HomeTop StoriesStorms with typhoon-like winds hit southern China, killing seven

Storms with typhoon-like winds hit southern China, killing seven

BEIJING (Reuters) – Rare storms with typhoon-like winds have killed at least seven people in China’s southern Jiangxi province since the weekend, three of whom were blown from their apartment buildings in their sleep.

The extreme weather, which started on March 31, has flooded nine cities, including Nanchang and Jiujiang. 93,000 people in 54 provinces have been affected, the provincial emergency flood control headquarters in Jiangxi said.

On Sunday, fierce storms led to gusts of wind that tore door-sized windows from their frames in two apartments in a high-rise building in Nanchang, the provincial capital. According to local media reports, three people were pulled from their beds through the holes and fell to their deaths.

Officials said Wednesday that seven people have died in the province so far and 552 people had to be evacuated in an emergency. They also said 2,751 homes were damaged.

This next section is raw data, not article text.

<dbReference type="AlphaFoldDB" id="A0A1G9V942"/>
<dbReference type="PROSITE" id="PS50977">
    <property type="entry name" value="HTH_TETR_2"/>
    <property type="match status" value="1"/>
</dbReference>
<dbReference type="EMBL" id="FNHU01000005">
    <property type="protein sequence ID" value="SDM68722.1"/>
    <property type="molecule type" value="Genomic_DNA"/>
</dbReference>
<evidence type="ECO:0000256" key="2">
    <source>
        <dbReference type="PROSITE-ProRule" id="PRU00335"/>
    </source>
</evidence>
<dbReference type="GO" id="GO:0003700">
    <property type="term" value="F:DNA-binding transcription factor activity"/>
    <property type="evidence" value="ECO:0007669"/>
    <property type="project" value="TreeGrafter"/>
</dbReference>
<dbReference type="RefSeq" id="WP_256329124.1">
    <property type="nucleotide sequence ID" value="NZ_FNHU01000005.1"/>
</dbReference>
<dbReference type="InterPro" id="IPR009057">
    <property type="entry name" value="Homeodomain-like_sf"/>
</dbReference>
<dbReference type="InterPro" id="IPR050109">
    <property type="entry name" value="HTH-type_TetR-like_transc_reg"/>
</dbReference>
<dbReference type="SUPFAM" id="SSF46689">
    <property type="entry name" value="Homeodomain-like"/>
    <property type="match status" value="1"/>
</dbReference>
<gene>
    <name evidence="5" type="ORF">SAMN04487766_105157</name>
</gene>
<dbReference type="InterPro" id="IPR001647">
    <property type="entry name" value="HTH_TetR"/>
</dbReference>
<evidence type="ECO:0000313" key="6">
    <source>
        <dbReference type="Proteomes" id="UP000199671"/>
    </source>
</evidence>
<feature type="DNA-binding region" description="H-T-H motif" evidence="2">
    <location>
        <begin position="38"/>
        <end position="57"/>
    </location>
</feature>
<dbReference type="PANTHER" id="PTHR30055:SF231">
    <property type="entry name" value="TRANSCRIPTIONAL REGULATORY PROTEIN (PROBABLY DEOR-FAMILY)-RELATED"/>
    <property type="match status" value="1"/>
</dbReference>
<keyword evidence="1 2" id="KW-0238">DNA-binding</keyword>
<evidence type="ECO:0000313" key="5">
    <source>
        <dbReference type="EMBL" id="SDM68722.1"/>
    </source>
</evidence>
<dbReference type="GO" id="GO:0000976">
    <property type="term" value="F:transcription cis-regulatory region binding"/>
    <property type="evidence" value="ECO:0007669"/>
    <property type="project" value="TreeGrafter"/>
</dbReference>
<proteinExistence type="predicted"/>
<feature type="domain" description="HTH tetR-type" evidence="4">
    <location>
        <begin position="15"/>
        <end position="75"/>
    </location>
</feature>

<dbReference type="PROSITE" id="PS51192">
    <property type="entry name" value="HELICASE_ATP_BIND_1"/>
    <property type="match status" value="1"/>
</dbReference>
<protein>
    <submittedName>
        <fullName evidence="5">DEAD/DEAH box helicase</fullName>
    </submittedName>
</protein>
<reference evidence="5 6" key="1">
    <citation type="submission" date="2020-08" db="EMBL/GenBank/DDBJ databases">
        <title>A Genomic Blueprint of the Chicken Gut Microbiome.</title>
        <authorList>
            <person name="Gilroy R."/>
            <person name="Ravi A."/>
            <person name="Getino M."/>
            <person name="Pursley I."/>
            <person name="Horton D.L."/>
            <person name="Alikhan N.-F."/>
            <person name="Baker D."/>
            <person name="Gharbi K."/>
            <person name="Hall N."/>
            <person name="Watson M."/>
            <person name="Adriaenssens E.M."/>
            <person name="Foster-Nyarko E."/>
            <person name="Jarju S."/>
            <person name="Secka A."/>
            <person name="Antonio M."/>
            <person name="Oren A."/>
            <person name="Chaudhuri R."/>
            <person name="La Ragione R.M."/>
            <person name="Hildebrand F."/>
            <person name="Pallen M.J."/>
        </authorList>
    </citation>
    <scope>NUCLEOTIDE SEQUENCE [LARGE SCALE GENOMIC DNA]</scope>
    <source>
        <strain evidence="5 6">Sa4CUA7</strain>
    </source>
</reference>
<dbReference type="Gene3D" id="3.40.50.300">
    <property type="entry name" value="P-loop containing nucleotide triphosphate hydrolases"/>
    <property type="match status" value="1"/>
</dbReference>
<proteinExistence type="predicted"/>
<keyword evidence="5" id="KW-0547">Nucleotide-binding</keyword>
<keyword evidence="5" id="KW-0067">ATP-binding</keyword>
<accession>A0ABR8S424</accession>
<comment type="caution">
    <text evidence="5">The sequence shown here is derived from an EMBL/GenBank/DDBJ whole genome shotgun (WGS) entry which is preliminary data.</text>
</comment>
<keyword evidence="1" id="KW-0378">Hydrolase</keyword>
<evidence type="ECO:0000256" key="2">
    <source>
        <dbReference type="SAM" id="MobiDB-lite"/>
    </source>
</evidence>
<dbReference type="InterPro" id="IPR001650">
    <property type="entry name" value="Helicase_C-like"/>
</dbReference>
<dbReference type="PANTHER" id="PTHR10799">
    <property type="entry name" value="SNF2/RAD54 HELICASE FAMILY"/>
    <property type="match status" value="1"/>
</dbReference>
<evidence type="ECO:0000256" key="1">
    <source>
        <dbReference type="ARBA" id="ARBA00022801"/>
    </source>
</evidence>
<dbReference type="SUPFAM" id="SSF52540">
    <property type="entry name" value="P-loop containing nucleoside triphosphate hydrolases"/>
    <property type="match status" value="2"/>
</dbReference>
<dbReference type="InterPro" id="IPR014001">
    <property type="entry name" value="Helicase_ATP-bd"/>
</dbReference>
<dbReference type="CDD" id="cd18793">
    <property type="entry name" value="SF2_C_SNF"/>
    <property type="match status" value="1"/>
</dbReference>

Accompanied by dramatic flashes of lightning, pounding rain and hailstones the size of golf balls, the powerful storms – the strongest in more than a decade – also caused economic losses of 150 million yuan ($21 million), local officials said.

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China’s weather agency had warned of strong winds with speeds of up to level 12 on local wind scales, equivalent to a Category I hurricane.

Winds of such intensity are common when typhoons, as hurricanes are called in China and elsewhere in East Asia, make landfall, but are rarely found inland, such as in landlocked Jiangxi.

China’s national weather forecaster maintained its highest warning advisory for severe convective weather conditions (orange) in several parts of southeastern China as strong winds, hail and thunderstorms continue through Wednesday.

The forecaster issued the first orange alert for severe convective weather since 2013 on Tuesday, state media reported.

China has a three-tiered, color-coded weather warning system for severe convective weather, with orange representing the most severe warning, followed by yellow and blue.

($1 = 7.2348 Chinese Yuan Renminbi)

(Reporting by Qiaoyi Li and Bernard Orr; Editing by Philippa Fletcher)

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